The RFDS has a number of tourist centres around the country where you can visit to learn more about the work of the Flying Doctor.
With the travel restrictions now easing, there are many places you can visit the RFDS around Australia! Stop into one of our many visitor centres to learn more about the diverse work of the RFDS. Our tourist centres provide a variety of interactive experiences where you can see what happens at a working RFDS base, learn about the rich history of the world's first aeromedical organisation and find out more about how the Flying Doctor supports over 1000 country Australians every day.
1. Sugar Bird Lady monument, Jandakot, WA
2. Jimmy Darcy Grave, Halls Creek
3. Darwin RFDS Tourist Facility, perched on Darwin’s beautiful waterfront, this award-winning Tourist Facility tells the story of the Flying Doctor. Immerse yourself in the John Flynn hologram presentation and virtual reality experience and complete your visit by taking part in the 1942 WWII Bombing of Darwin exhibit at the same venue.
4. Alice Springs RFDS Tourist Facility, housed in Alice’s original RFDS base, find out why the Flying Doctor remains so critical for those who choose to live and work in the bush. See and learn through the heroic tales of the service in Central Australia since 1939.
5. School of the Air, Alice Springs
6. John Flynn's Grave, Alice Springs, in the foothills of the MacDonnell Ranges outside of Alice Springs is Flynn’s final resting place. The grave features a plaque concisely expressing a lifetime’s achievements: “His vision encompassed the continent.”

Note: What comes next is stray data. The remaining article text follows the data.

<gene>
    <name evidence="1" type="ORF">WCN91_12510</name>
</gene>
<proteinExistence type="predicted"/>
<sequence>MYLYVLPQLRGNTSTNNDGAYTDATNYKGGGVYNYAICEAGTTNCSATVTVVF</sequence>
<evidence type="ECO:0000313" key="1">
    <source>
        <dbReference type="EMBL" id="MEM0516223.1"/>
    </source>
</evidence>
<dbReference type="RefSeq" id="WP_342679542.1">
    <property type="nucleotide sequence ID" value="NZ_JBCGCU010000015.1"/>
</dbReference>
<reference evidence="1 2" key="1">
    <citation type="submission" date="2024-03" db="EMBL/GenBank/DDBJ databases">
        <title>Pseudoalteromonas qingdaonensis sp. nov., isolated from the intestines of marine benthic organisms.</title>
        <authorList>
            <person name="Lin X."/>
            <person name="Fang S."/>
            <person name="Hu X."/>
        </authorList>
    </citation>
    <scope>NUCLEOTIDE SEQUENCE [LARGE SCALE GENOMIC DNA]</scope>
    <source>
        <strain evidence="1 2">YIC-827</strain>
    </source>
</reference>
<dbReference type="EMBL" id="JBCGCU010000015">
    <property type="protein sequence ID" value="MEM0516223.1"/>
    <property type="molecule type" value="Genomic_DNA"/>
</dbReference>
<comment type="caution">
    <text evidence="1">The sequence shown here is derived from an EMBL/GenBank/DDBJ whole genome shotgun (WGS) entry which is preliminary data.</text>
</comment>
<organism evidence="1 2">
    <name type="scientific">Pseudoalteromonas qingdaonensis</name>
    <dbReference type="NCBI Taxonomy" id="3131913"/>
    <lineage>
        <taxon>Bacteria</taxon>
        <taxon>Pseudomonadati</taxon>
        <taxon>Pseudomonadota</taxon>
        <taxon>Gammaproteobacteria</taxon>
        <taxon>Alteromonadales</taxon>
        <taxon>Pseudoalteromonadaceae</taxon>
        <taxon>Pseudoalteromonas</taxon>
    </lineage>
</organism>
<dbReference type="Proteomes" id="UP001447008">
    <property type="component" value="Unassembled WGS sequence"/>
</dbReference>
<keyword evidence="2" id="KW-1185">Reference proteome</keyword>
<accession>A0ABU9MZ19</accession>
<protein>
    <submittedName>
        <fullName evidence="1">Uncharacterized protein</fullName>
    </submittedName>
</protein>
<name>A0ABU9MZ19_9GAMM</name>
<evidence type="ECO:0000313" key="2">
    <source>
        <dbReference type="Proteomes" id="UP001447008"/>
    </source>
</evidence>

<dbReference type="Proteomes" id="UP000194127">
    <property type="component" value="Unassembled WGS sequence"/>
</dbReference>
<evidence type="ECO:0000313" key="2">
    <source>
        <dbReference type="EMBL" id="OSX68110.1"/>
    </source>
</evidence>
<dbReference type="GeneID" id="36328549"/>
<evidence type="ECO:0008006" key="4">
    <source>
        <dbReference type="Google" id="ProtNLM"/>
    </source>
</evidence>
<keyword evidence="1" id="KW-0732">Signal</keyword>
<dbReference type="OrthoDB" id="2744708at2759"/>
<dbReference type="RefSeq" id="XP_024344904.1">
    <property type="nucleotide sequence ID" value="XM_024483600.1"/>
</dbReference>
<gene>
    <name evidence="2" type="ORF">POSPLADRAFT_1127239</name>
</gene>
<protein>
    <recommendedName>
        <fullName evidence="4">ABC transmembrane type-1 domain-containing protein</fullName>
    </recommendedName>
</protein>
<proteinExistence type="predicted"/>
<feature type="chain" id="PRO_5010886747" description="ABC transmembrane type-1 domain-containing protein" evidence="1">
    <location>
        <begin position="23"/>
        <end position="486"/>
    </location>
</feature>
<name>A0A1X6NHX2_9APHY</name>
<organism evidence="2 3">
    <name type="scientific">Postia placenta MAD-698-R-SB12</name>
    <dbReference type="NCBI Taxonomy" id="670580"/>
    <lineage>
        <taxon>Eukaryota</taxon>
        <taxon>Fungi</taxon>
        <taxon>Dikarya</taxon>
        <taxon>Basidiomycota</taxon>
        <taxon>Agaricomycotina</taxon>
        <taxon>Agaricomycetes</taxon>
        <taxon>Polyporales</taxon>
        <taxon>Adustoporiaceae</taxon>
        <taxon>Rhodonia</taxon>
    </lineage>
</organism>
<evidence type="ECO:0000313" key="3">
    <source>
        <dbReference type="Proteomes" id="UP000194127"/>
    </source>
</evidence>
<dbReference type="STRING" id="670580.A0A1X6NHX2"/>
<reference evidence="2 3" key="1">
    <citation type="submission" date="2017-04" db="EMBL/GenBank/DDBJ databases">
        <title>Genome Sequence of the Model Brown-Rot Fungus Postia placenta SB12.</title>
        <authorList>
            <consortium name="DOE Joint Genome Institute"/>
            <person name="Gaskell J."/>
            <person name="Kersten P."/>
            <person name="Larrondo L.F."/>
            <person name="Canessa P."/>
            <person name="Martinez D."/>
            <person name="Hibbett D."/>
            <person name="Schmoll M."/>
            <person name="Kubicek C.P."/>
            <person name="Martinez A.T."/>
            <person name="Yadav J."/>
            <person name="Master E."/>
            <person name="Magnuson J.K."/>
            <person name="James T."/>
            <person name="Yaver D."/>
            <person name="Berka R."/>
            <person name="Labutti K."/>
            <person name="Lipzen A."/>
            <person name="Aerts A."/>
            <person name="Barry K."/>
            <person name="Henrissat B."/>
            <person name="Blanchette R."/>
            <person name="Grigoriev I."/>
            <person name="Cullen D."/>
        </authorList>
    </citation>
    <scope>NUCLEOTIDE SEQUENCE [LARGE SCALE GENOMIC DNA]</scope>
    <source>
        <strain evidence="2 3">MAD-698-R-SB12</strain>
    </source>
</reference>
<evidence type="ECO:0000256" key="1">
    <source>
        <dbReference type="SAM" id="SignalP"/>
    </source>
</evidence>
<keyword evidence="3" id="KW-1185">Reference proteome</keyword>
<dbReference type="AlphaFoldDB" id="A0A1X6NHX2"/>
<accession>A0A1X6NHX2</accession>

7. John Flynn Place Museum, Cloncurry
8. Stockmans Hall of Fame, Longreach
9. Charleville RFDS Visitors Centre, learn about the history of the RFDS and see how far we have come. Located next to the operational Charleville base which commenced operations in 1943 and services approximately 622,000 square kilometres of southwest Queensland - an area almost the size of the United Kingdom.
10. Broken Hill Outback Heritage Experience, uniquely located within a real-life working Flying Doctor base you can view RFDS team members take aeromedical emergency calls or track our aircraft fleet in real-time. Gain behind-the-scenes insight into where the RFDS TV show was filmed.
12. National Museum of Australia, Canberra
13. John Flynn Memorial, Moliagul
The Australian Outback offers spectacular scenery and the chance for a great adventure. But it is important to be ready for the rigours of travelling in isolated areas. Unfortunately, up to a quarter of the emergency medical evacuations that the RFDS carries out each year are the result of city travellers who get into trouble on their outback adventure.
Click on the map below to find out more about visitors centres near you and discover how the Flying Doctor supports Australians in rural and remote Australia. By visiting one of our tourist facilities you are supporting the work of the RFDS.
29th July 1917, the accident of stockman Jim Darcy causes a chain of events that eventually leads to the founding of the Flying Doctor Service in Australia. For more information on the founding of the RFDS, read more here.